I have been threatened with disciplinary action twice. If you are sure of your ground then stand up and be counted, but be aware that you may end up, like Stephen Bolsin, as the locally unacceptable face of whistleblowing even if you are right. However bullies will go on bullying unless they are resisted.
Thus what you do may be determined by your seniority and subsequent risk (if junior) of isolation, if the herd decides to lie low and not back you up. Your career might be jeopardised, as an excellent storyline in the BBC series “Casualty” made clear in 2010 when Lennie, the dysfunctional trainee, backed down from exposing a drug trial scandal.
There are risks from confronting entrenched positions. A friend of mine (I won’t name him) told me that he was verbally abused and had his Wikipedia entry vandalised by a pressure group who considered his views (evidence-based though they were) undermined their own self-centred prejudices. The parents who think that MMR vaccine caused their children’s autism are another dangerous lot, as are those who don’t believe in what used to be called Munchausen by proxy; there are even some people still around who think that silicone implants caused their connective tissue disease. One of my patients was convinced of this, one day triumphantly bringing in a carrier bag from which she flourished a vile pot containing the remnants of her removed breast prosthesis (which had leaked and was all distorted and gunky, and it was just after lunch so I was nearly sick). The problem was that although she was convinced it had caused her scleroderma, there was no evidence at all that she had ever had scleroderma.
When I was a junior I worked in a famous London specialist hospital, where for the second half of my six months I served a tyrannical professor for whom everything had to be just so. Not only did I have to clerk admissions for them but I also had to admit another consultant’s patients, all of whom came in on a Sunday afternoon and required extensive prick and delayed hypersensitivity tests. My own boss’s patients were frequently on trials, so the protocol forms had to be written up, together with large numbers of pathology forms, often in triplicate. These patients came in on a Tuesday. Clerking them was difficult as the ward round was on Tuesday afternoon, and went on forever – and resumed on Wednesday morning at 8.30am. Woe betide you if the patients were not completely dealt with; you would be humiliated in front of an audience of worldwide visitors. Either you coped by living your entire life in the hospital, and ignored the world, or you unwound with much alcohol (or a girl, or both) or you had a nervous breakdown. I tried all except the last.
I was hauled in for a dressing-down and told I wasn’t doing my job well enough. I tried harder (often finishing around 11.30pm). I then realised that my immediate senior was coming into the hospital after I had left the wards and was running round the patients doing everything all over again. So I eased off, and perhaps unsurprisingly I was called in once more.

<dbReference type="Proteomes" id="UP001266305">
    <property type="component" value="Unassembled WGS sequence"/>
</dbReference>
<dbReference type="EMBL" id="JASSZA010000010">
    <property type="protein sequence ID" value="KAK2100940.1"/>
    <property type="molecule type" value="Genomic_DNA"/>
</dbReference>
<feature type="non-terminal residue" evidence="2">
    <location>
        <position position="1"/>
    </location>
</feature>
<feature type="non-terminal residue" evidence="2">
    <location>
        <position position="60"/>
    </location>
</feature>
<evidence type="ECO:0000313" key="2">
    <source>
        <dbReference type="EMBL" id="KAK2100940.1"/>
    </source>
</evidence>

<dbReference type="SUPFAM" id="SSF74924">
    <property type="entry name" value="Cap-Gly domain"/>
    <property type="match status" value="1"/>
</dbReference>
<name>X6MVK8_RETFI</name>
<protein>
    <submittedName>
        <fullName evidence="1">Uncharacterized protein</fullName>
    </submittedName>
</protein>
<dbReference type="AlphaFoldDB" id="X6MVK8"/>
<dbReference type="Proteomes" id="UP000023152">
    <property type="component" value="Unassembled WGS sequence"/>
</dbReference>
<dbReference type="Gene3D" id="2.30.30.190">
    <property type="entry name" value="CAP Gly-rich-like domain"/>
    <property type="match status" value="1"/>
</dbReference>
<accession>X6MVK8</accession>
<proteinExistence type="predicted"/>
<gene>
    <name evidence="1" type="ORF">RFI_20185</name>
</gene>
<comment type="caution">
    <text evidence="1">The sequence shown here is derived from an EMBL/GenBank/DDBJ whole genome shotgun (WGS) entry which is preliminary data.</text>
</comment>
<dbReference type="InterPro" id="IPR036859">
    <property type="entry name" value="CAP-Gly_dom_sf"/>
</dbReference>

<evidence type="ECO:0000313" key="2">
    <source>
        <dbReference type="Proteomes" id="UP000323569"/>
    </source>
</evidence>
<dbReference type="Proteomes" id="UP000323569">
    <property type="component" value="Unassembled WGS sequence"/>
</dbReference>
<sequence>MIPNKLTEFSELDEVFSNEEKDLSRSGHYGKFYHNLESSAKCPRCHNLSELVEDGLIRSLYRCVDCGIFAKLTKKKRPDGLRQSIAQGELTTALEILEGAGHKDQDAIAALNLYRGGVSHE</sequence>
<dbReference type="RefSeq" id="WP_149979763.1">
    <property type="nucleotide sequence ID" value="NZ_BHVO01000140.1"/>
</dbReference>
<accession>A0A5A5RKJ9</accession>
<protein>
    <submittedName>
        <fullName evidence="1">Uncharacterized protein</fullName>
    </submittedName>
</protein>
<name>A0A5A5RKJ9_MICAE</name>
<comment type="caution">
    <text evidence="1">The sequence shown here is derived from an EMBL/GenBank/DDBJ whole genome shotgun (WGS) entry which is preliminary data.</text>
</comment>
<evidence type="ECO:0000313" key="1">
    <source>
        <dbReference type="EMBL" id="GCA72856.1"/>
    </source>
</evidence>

I lost my temper and said that there was not much point in my doing things if someone else came along later and did something different; so, if he was stopped from interfering, I would continue to do my best but otherwise would not bother. Finding someone standing up to them seemed to calm things down. However, when I asked for my additional hours form to be signed, I was told that I either got the money or a reference, but not both. I said in that case I would have neither.
Later I did a merciless counter-humiliation of said boss in the hospital Christmas show, and felt I had gained sufficient revenge. However I applied for a locum post to fill in before my next substantive post, for which there was a six week gap. I got it, only to have it suddenly snatched away a few days before I was due to start because “they had got someone else”. I am sure it was because my boss had put in a word. So I did not have the last laugh and that’s why I am neither a chest physician, nor a cardiologist!
Another example of this serves. Chris Pallis, neurologist at the Hammersmith, was an erudite man renowned for his very left-wing leanings, and was also one of those spontaneous people who disrupted the social schedule (and no doubt was a great nuisance to his long-suffering wife Jeanne) by suddenly announcing that the entire team must collect for dinner at his place – tomorrow night. They were great evenings. Chris fancied himself as an expert on comparative religion and one night I came back from a quick trip to the facilities to find him expounding on Zoroastrianism with great intensity. I suspect his interest in this minority religion had been stoked by an earlier Parsee colleague.
The only trouble was that he was getting it wrong (I should know) and in front of the assembled multitude I put him right. That led directly to the other trouble – for the next three weeks he relentlessly found fault with everything I did – clerkings, examinations, letters, the lot.
The moral is simple. If you are going to put down a senior colleague choose your time and place most carefully.
 Bolsin blew the whistle on the goings-on in the Cardiac Surgery department in Bristol, and found himself unable to get another job in the UK
 Casualty (BBC1); series 24, episode 46, 2010